United Synagogue’s new guidebook will open doors for people with disabilities

The booklet includes brand new symbols of accessibility features such as Shabbat lifts


Symbols for a Shabbat lift in the United Synagogue's new accessibility guide. (Photo: Tatiana von Beelen)

For disabled and neuro-diverse people synagogue buildings can offer huge challenges, whether in the shape of a flight of stairs or a noisy room. 

Now the United Synagogue is hoping to enable even more of the community, to use its shuls, community groups and nurseries with the publication of a new accessibility guidebook.

The book, believed to be the first of its kind in the Jewish community and possibly of any faith community in the UK, has a key of symbols for features such as a Shabbat lift, a wheelchair ramp to the bimah and a quiet space.

It works in conjunction with the United Synagogue’s website so members can see which synagogue buildings offer accessibility features.

“We want to ensure that every member of our community, no matter their accessibility needs, has the information they need to alleviate any anxiety that may come with attending shul,” said Daniella Neifeld, the United Synagogue’s community participation manager who developed the guide.

This was a passion project for Neifeld, who described a “rollercoaster of emotions” in the four months the team spent working on the access guide.

“One of my roles is inclusion,” she explained, “which is so, so broad, and includes so many different types of people. The more I got into accessibility, the more I realised this needed to be done”.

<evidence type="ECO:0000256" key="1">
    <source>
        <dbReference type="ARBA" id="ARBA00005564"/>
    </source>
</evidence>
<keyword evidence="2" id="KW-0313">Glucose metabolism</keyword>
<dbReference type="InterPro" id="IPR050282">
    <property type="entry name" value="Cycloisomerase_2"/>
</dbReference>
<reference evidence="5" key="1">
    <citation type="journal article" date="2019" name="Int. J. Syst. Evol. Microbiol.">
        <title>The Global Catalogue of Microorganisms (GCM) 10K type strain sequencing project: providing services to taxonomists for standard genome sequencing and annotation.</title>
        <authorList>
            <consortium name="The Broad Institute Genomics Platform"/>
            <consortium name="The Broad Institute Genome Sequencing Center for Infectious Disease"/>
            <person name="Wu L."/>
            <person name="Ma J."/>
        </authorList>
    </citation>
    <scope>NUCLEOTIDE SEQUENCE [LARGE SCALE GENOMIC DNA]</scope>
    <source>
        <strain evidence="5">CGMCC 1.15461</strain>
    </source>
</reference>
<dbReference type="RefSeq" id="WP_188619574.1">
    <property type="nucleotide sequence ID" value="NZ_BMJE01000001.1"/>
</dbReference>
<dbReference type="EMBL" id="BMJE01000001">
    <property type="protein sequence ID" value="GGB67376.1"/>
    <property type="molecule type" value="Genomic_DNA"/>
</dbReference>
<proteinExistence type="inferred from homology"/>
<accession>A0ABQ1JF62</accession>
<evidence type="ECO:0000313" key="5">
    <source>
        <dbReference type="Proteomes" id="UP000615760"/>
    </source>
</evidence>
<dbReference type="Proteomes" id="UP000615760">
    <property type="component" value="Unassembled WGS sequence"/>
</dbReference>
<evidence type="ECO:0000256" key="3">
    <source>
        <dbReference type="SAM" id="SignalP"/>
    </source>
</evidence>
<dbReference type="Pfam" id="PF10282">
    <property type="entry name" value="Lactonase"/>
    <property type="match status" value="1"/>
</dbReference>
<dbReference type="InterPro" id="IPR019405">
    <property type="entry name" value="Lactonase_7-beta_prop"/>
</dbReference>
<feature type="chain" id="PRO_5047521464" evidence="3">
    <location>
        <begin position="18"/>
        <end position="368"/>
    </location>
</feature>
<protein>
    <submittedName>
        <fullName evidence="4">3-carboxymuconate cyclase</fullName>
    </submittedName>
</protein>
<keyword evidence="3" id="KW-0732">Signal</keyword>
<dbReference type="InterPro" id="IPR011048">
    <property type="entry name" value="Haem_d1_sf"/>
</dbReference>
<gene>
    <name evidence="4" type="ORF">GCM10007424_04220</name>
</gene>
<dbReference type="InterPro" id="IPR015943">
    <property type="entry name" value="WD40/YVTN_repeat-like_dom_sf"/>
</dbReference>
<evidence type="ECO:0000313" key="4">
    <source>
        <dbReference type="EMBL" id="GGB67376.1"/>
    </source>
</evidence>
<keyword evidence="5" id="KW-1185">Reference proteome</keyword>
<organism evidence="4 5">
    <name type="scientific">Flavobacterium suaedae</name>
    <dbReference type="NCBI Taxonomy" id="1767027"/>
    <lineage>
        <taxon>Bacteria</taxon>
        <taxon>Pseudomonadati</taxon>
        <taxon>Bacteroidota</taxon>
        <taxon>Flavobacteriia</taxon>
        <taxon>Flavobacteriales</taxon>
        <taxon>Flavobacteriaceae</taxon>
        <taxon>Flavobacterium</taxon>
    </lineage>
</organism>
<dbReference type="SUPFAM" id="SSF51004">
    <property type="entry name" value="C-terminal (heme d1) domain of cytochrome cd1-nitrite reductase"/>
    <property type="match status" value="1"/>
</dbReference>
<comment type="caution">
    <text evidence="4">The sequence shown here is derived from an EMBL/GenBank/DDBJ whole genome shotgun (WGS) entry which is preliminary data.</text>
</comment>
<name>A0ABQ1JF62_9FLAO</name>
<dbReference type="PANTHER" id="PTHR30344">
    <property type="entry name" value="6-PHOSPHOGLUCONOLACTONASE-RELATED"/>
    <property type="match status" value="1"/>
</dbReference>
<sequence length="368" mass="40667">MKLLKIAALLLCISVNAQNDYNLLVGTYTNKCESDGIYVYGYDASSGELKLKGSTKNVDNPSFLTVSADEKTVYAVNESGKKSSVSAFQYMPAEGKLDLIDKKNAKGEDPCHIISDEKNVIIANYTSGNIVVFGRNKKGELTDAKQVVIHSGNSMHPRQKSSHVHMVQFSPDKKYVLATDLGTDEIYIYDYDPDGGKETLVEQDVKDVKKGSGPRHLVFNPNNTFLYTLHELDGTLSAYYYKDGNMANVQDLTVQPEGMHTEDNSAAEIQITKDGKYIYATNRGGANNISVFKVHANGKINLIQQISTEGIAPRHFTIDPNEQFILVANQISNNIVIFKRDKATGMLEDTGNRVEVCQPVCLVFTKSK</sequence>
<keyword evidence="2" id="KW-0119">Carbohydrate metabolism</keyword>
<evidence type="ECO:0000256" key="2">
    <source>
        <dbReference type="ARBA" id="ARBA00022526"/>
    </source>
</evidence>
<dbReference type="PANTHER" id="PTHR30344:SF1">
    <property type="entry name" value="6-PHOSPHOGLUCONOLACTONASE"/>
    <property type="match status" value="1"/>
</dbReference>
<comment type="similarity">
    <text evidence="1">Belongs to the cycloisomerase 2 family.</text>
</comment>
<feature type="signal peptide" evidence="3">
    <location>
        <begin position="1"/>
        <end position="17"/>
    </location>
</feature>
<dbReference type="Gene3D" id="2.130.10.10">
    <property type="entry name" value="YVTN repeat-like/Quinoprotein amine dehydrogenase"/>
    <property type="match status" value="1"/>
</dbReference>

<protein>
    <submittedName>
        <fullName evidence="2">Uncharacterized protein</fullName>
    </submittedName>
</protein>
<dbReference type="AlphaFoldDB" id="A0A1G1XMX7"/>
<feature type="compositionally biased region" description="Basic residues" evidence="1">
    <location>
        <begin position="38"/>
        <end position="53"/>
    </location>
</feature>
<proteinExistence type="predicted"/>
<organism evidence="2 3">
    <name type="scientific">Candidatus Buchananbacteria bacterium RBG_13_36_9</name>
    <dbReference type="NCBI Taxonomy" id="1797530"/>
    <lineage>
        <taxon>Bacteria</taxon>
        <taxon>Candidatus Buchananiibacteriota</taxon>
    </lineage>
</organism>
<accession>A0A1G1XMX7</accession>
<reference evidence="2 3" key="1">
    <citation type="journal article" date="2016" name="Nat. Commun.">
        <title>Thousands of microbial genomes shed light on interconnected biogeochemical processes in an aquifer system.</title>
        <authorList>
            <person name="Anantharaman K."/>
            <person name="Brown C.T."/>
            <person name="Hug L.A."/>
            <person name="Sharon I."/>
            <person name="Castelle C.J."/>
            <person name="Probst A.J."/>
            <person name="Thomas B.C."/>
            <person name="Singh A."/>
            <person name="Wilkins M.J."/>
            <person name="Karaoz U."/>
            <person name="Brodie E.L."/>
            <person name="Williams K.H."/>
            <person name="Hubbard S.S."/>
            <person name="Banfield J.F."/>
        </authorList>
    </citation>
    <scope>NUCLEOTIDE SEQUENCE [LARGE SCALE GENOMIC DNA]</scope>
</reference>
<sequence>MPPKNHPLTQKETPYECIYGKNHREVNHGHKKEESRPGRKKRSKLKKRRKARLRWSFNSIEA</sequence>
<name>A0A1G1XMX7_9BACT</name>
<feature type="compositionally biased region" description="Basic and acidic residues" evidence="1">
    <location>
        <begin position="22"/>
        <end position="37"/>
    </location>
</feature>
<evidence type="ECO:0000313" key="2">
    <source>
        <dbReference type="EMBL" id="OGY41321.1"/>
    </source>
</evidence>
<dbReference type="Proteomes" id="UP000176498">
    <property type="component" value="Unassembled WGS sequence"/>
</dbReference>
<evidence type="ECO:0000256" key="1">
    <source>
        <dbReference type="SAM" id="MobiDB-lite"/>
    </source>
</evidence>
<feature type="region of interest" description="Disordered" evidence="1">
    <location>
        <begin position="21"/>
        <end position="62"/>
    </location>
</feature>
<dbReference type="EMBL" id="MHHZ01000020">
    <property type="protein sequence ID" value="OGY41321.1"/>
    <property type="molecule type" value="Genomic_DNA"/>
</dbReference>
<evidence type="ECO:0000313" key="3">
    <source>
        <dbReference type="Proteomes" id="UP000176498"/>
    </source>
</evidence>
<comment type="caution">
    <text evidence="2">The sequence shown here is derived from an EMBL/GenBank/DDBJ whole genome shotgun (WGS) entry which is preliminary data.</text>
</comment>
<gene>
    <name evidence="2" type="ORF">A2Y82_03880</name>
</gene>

The symbols used in the guide were a project in and of themselves, said Tatiana von Beelen, the US’ senior graphic designer, who was responsible for conceiving them. When she started designing the access symbols, she said she was surprised by the fact that this initiative is the first of its kind.

“I think we’re seeing things really change in regard to inclusivity, and I’m really happy about that, ” she said. 

The project was close to her heart. “I have a family member with a disability and so it was very important to me,” she said.

The accessibility initiative has been welcomed by members. Jeremy Freeman from Borehamwood and Elstree United Synagogue said: “I am pleased to see [the US] pushing accessibility to the forefront of their agenda. It’s so important that the organisation recognises the need to significantly improve inclusivity for those with physical or hidden disabilities.

“As someone profoundly deaf, I have often felt excluded, leading to my decreased attendance at services and events. I am hopeful that the forthcoming changes will create a much more inclusive environment, allowing everyone the opportunity to fully participate in community life."

For information on the accessibility symbols set, click here and for accessibility information on synagogues, click here

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